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Advances in a COVID-19 vaccine have put the humble couple behind German company BioNTech into the global spotlight, with attention inevitably drawn to their backgrounds as children of Turkish immigrants.

Ugur Sahin and his wife Ozlem Tureci founded BioNTech in Mainz, West Germany, in 2008 and, together with the US giant Pfizer, are developing the leading candidate for the global hunt for a vaccine.

Monday’s announcement that her vaccine was more than 90 percent effective in studies sparked news coverage around the world, raising stock markets and hopes.

BioNTech is now valued at $ 25.8 billion (€ 21.8 billion), more than Germany’s largest lender, Deutsche Bank.

Sahin, the managing director, came to the country when he was four years old and his father got a job at a Ford plant in Cologne as a member of the guest worker generation of migrant workers, many of whom ended up staying in Germany.

Tureci, BioNTech’s Chief Medical Officer, is the daughter of a Turkish doctor who emigrated from Istanbul.

Described as hardworking and passionate, the two seem to be wary of superlatives or the temptation to set up their journey as a model for successful integration.

“I’m not sure I really want to,” Sahin told The Guardian newspaper.

“As a society we have to ask ourselves how we can give everyone the opportunity to make a contribution to society. I am a random example of someone with a migration background. I could have been German or Spanish alike.”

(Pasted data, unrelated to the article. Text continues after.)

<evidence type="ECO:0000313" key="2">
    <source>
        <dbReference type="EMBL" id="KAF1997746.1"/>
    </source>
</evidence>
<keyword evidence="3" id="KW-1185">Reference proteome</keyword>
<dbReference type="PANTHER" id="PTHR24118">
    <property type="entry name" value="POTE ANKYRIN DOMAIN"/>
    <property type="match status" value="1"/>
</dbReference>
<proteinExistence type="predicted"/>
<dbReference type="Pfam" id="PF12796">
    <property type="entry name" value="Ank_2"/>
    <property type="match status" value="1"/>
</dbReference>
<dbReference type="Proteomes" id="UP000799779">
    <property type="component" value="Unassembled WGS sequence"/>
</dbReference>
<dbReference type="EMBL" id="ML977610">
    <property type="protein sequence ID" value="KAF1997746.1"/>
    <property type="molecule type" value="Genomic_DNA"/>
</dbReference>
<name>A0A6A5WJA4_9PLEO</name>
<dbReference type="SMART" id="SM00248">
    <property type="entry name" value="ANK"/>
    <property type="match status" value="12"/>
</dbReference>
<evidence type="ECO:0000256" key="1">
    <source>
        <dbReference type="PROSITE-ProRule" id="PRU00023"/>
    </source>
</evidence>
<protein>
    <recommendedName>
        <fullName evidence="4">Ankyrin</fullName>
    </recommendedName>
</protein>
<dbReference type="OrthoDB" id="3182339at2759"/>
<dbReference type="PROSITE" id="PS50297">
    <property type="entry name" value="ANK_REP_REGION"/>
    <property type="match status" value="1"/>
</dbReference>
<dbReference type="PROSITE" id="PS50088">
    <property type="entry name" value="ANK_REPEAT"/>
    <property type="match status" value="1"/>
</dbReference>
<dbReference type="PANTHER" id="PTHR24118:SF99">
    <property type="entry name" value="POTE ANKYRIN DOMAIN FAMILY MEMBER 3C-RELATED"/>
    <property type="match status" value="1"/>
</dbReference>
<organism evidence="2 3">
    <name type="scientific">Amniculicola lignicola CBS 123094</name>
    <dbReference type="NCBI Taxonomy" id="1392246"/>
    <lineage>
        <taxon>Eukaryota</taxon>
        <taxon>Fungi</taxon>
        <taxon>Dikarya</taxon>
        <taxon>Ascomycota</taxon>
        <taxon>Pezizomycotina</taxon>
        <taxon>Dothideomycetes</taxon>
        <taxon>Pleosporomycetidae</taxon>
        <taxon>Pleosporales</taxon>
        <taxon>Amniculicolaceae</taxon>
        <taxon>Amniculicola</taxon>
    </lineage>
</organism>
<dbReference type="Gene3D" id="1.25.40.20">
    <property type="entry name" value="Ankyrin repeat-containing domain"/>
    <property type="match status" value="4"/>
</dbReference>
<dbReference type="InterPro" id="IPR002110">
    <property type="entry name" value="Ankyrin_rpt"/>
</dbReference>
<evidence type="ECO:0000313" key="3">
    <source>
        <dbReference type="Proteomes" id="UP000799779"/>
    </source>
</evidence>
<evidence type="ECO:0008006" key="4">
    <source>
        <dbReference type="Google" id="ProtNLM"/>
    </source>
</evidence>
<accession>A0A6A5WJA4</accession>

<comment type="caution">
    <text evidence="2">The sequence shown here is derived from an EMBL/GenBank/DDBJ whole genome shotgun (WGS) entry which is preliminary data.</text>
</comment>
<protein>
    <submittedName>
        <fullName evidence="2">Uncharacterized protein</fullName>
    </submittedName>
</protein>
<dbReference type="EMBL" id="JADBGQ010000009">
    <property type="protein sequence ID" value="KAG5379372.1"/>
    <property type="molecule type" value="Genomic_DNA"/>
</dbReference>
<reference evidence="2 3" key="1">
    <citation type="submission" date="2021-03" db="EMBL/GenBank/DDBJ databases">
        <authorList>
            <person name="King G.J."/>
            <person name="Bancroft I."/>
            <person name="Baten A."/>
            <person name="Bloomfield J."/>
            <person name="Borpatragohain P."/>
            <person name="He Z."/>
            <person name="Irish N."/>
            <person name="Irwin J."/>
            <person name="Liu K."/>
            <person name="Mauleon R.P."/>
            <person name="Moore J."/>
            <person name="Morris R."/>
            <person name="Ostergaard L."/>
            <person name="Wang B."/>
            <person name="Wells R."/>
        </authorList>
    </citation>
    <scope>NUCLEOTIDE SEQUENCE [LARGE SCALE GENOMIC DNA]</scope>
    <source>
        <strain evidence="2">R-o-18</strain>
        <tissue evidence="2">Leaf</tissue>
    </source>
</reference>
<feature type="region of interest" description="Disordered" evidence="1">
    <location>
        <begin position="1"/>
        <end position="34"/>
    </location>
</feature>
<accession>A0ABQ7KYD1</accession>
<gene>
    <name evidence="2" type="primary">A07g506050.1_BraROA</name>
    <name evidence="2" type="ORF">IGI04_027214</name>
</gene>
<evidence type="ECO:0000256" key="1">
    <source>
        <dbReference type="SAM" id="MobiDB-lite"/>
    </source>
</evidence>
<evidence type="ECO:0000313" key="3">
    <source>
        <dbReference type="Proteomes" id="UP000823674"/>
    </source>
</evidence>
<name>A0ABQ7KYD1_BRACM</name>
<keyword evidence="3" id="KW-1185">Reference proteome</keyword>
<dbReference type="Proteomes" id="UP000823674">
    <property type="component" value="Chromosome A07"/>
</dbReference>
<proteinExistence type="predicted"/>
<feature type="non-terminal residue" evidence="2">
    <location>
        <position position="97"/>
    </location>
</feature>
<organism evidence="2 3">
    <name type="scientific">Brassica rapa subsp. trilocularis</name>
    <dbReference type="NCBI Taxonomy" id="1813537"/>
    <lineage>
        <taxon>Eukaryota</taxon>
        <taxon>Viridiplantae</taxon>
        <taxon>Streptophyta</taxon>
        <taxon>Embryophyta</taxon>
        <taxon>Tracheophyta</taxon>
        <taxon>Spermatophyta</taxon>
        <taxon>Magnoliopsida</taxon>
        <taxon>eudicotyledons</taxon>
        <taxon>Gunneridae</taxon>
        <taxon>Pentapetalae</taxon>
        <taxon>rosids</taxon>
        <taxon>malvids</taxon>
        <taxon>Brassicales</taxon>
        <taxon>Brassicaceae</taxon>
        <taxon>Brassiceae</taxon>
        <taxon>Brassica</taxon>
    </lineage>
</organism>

“Simply authentic”

Although the general public has only now discovered them, the two have long been known in the scientific community as leading figures in cancer research, with the self-declared goal of “revolutionizing” cancer medicine.

Sahin, 55, specialized in molecular medicine and immunology and trained first at the University of Cologne and then at the Saarland University Medical Center, where he crossed with the medical student Tureci.

They married in 2002 and even returned to the lab on their wedding day. You have a daughter.

Tureci has described her childhood as closely related to medicine. “My father’s practice was in the family home,” she once told a German science website, adding that she couldn’t “imagine” any other job than that of a doctor.

Neither of them saw themselves as managing directors of a company, but their lines of research seemed “too daring” for the pharmaceutical industry to take notice, she told Tagesspiegel daily.

They founded their first biotechnology company, Ganymede, in 2001 and sold it in 2016, while their second, BioNTech, developed a new generation of one-on-one therapies for cancer patients – based on the same technology now used in their coronavirus vaccine.

With around 1,500 employees today, it is supported by large private investors.

Two of them, Thomas Struengmann and Michael Motschmann, described the couple this week as “simply authentic people, with great integrity, hardworking and exceptionally intelligent”.

At BioNTech’s headquarters in Mainz, on a street with the convenient name “An der Goldgrube”, scientists are working on a new type of technology known as messenger RNA. In this process, strands of genes are injected into the body, which dictate the cells’ defense mechanism against a disease.

BioNTech teams have put their cancer work on hold since January and focused on the fight against COVID-19. The project is known as “the speed of light”.

No vaccine based on this technology has yet been brought to market.

After identifying promising vaccination plans, the company entered into a partnership with American pharmaceutical giant Pfizer in March.

With their vaccine breakthrough, Sahin and Tureci made it into the top 100 richest people in Germany.

But when the couple learned of the encouraging results of their late-stage vaccination study, they told The Guardian of their relief and how they had “partied a little” before settling down for “cups of tea.”

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© 2020 AFP

Quote: The founders of BioNTech: Scientist couple in the global limelight (2020, November 14th), accessed on November 14, 2020 from

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